**Con"se*quent** (?), a. [L. *consequens*, *-entis*, p. pr. of *consequi* to follow; *con-* + *sequi to follow*: *cf*. *F*. *cons'equent*. See Second, and cf. Consecution.]

**1.**

Following as a result, inference, or natural effect.

The right was **consequent** to, and built on, an act perfectly personal.
*Locke.*

**2.** Logic

Following by necessary inference or rational deduction; as, a proposition **consequent** to other propositions.

Consequent points, Consequent poles Magnetism, a number of poles distributed under certain conditions, along the axis of a magnetized steel bar, which regularly has but the two poles at the extremities.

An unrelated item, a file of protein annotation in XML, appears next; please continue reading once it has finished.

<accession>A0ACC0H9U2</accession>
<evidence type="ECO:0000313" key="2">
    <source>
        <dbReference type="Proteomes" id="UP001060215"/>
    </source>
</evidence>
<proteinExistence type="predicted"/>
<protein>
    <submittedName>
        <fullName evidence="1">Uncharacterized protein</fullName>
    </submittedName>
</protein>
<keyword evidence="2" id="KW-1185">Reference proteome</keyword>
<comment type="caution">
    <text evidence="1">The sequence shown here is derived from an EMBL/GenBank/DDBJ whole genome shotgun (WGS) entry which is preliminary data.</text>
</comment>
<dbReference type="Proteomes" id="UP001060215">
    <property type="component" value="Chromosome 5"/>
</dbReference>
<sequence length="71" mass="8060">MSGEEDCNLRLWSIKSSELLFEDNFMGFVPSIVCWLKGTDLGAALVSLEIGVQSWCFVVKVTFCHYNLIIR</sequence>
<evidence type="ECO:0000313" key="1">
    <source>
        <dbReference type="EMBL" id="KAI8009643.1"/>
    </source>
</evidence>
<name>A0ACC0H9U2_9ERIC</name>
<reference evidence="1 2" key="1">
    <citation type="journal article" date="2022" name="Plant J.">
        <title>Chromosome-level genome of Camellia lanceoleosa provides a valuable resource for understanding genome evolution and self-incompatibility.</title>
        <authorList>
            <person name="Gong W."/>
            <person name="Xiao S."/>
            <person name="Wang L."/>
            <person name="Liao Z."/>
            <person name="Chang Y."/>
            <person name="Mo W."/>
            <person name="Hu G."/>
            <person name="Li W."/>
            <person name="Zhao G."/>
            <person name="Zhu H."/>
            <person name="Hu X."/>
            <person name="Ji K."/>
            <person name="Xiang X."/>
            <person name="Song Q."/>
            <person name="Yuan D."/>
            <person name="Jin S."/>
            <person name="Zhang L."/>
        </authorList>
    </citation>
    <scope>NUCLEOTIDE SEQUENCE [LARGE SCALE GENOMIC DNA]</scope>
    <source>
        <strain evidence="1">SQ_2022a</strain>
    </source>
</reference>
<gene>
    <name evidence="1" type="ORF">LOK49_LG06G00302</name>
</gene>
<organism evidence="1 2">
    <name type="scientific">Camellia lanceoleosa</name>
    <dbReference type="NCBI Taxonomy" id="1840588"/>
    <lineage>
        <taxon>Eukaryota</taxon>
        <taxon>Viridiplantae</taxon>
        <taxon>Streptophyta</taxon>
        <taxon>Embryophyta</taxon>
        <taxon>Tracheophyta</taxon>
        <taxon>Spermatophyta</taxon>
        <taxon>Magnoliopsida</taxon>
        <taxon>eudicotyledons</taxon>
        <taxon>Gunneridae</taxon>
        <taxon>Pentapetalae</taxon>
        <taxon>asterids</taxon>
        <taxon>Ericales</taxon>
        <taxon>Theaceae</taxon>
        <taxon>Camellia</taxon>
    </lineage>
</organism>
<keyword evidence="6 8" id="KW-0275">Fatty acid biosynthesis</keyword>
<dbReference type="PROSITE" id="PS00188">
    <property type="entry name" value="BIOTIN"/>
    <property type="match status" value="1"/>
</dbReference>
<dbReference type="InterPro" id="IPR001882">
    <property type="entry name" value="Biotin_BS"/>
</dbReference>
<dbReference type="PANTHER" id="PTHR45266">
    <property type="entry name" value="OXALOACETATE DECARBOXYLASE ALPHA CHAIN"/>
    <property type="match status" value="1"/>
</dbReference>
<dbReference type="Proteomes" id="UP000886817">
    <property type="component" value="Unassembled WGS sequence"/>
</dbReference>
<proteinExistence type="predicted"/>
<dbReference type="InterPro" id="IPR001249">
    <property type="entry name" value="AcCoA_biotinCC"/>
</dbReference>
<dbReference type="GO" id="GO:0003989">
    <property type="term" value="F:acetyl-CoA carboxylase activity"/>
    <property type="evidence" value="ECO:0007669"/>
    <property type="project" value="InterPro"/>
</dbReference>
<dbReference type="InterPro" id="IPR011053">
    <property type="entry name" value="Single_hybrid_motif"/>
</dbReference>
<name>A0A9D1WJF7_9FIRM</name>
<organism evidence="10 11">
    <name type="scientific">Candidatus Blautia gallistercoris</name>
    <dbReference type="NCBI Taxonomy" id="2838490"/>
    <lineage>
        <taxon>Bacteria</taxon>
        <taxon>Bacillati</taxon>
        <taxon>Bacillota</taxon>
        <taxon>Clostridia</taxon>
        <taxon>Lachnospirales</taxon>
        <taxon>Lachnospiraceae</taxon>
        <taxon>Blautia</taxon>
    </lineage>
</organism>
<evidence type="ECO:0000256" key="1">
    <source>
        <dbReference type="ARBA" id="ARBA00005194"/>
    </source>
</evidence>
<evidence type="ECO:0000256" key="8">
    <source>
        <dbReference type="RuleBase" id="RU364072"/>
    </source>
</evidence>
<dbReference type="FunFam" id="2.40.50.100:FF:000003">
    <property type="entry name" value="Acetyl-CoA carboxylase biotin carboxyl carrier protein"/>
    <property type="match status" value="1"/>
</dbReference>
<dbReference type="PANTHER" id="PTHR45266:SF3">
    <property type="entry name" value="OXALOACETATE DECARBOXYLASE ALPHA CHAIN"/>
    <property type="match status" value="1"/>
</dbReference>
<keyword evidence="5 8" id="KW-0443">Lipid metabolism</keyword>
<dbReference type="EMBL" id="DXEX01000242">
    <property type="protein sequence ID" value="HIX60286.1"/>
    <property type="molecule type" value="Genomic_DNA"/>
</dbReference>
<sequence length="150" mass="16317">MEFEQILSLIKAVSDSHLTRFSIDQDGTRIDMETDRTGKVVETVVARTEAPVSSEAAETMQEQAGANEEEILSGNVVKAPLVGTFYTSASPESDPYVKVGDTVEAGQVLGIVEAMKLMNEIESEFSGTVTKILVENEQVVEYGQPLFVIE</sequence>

© Webster 1913.

**Con"se*quent**, n.

**1.**

That which follows, or results from, a cause; a result or natural effect.

They were ill-governed, which is always a **consequent** of ill payment.
*Sir J. Davies.*

**2.** Logic

That which follows from propositions by rational deduction; that which is deduced from reasoning or argumentation; a conclusion, or inference.

**3.** Math.

The second term of a ratio, as the term *b* in the ratio a:b, the first *a*, being the *antecedent*.

© Webster 1913.